Monthly Archives: June 2013

Will there be electricity blackouts in the UK? Yes, but only for fridges.

Prediction: by year 2020 all UK households will be supplied with circuit breakers to be fitted to the plugs of our fridges, freezers etc. Whenever the national voltage drops below 230v the breakers will cut out. New appliances will have the breakers inbuilt.

We now have a 25% chance of electricity blackouts in the UK each year, especially between 16h00 and 20h00 (4pm and 8pm) in the winter months. The UK government has rejected suggestions of extending variable supply contracts from heavy industry to other large consumers such a retail stores.

Behind this vulnerability has been effectively a “dash for coal” by the generating companies because coal has become so cheap on the world market. However, even though the industry’s carbon allowances are now becoming exhausted, the race remains on who can gain the most in the time that is left, and not on collective planning for the future.

It is a bit like a students’ party, when someone says “hey guys, we’re running out of beer” and everyone just refills their own glass faster; rather than anyone organising and buying or making more. The regulator (ie the adult at the party) has no real power when compared with the companies (ie the intoxicated kids). There is more money to be made in the energy market from being selfish than from being prudent.

Worse, the efforts to reduce demand in the domestic sector were being pinned on the government’s Green Deal, however reports this week show it has failed to take hold, with only four completed households nationally to date. The government response has been that this is due to teething problems with the computer software, and that many households have replaced their boilers off-scheme after an assessment.

We know we have to balance supply and demand to avoid blackouts. Most of us also know that supply is chaotic and that demand is continuing to rise, not least because of the energy demands of consumer electronics. Something has to give, hence my prediction above. To be announced by the new UK government in 2015, blaming the previous government for not “getting a grip”.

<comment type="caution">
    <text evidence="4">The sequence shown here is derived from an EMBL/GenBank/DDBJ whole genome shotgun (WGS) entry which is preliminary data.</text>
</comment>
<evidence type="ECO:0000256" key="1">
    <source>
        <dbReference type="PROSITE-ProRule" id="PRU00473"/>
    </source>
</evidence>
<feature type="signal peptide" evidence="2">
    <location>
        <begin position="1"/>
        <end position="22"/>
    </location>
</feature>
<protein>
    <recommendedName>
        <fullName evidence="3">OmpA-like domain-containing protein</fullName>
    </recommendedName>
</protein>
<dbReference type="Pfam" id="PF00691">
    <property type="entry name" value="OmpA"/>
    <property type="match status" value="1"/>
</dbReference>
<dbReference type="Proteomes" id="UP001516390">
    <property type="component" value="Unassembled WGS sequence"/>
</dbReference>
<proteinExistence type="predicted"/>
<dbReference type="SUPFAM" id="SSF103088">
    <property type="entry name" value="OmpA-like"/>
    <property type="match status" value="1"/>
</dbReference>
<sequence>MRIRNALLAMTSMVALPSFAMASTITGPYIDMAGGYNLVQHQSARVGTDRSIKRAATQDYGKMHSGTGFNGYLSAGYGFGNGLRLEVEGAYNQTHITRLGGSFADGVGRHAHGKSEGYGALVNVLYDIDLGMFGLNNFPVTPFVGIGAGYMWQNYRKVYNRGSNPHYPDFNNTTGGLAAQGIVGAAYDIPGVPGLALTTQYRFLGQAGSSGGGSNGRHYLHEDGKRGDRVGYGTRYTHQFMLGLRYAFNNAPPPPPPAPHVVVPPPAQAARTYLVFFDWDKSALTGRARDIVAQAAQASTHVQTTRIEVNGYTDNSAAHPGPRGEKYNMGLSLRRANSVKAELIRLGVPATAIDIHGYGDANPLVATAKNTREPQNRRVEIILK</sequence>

Second prediction: retail chiller cabinets will be put on variable supply contracts, but the lights and tills will not.


21 Century will be defined by new landscapes worldwide, from producing meat to capturing energy

The twenty-first century will see a change around the world as landscapes become increasingly used to capture energy. The main driver will be price. When subsidies for animal grain feed become unsustainable, the cost of meat production will become uncompetitive when compared with the capture of energy.

We see some of this already with wind farms and increasingly in solar PV (photo voltaic cells) in the USA as well as the UK.

This range will grow, especially in warmer countries, where we may see thermal capture being used to manufacture transportable fuels to be sold to cities around the world. If the transport issues can be sorted this may include the manufacturing and export of hydrogen fuels.

The world’s landscape has changed before: the reduction in tree cover by early humans, through to the enclosure of common land into agricultural production. This century will see the next phase of landscape transformation worldwide.

Mental Health and Recovery, findings from an international conference

This week in Wales there was an international conference sponsored by the International Mental Health Collaboration Network (IMHCN) and the International Centre for Recovery Action in Practice, Education and Research (ICRA). It took place at the National Botanical Gardens in south west Wales on 20 and 21 June.